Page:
Financial and business records are not, at first glance, the most fascinating type of archival material. Full of bank statements, tax ledgers, and expense receipts, they are pages of numbers, disconnected from the correspondence and photographs that appear more immediately illustrative of a person’s life and work. Yet for those willing to look deeper, they have much fascinating information to reveal.
Curator Harald Szeemann (1933–2005) left behind not only an enormous legacy in the world of art, but also an array of business records, which have now been catalogued and made accessible to researchers at the Getty Research Institute. The business files, part of of the Harald Szeemann Archive and Library, allow scholars a deeper look into both the professional and personal activities of one of Europe’s most lauded curators of the 20th century.
Among his many influential exhibitions, Szeemann curated Monte Verità: the breasts of truth in 1978 at Casa Anatta on Monte Verità and other venues in Ascona, Switzerland. At this site of numerous cultural events over the last century and a half, visitors to the exhibition were led through 16 stations “representing the chronology of events at Monte Verità (as well as in Ascona and its surroundings) between 1870 and 1970.” The exhibition later traveled to numerous locations, including Zurich and Berlin, before being partially reinstalled in 1981 at Casa Anatta, which reopened as a museum of the history of Monte Verità that same year. As part of the business files, Szeemann kept several accounting documents related to this exhibition (and many others), listing costs such as travel.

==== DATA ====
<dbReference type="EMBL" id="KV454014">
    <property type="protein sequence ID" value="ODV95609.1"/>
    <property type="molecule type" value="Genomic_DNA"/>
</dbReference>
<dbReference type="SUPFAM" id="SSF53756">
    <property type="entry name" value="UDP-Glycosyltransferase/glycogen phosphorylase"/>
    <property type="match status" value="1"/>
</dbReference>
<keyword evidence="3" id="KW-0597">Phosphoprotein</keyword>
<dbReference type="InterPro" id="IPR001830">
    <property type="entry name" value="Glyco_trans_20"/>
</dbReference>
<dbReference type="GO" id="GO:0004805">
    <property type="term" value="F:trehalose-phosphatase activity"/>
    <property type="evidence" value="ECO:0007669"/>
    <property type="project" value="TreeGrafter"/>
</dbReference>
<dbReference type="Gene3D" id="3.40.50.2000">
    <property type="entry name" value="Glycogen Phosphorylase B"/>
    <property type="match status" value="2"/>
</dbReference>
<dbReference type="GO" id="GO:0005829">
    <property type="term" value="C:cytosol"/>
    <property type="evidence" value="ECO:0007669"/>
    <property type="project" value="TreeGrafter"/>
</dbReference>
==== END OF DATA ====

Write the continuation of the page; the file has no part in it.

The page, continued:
Also included in the business files are four roles of tape created for Szeemann’s independent enterprise and conceptual tool known as the Agency for Intellectual Guest Labor. In 1975, Szeemann noted obliquely that the agency “creates the stimulus and context and commissions me to work out the concept” for an independent enterprise. “Since the decision is ultimately passed down to me by the agency,” he continued, “and because I am the agency, I accept the commission and carry out the idea.”
Other examples of professional business activities represented in this series include receipts from museums and galleries for catalog requests, travel receipts for meals, hotels, and transportation, and financial documents related to publishing.
Of particular interest in the business files is the intersection between professional and personal, reflected in the intermixing of financial documents related to Szeemann’s personal interests and responsibilities. Receipts and expense reports for automobile and house repairs, as well as school receipts for daughter Una Szeemann, lie next to ledgers for exhibitions and catalog request forms. Countless documents illustrate Szeemann’s commitment to donating to a wide range of charities supporting human and animal rights, as well as the arts.
Finally, the theme of wine permeates many aspects of Szeemann’s archive, both as a means to store his materials (much of which were in wine boxes) and as a business expense, illuminated through decades of wine receipts. Interspersed throughout the years of personal and professional financial documents, receipts of wine create a connecting thread, one that was not completely by accident. Szeemann once stated, “unbound, everything in Merlot cases, the more I drink, the more I organize. When I diet, my organizing slows down.”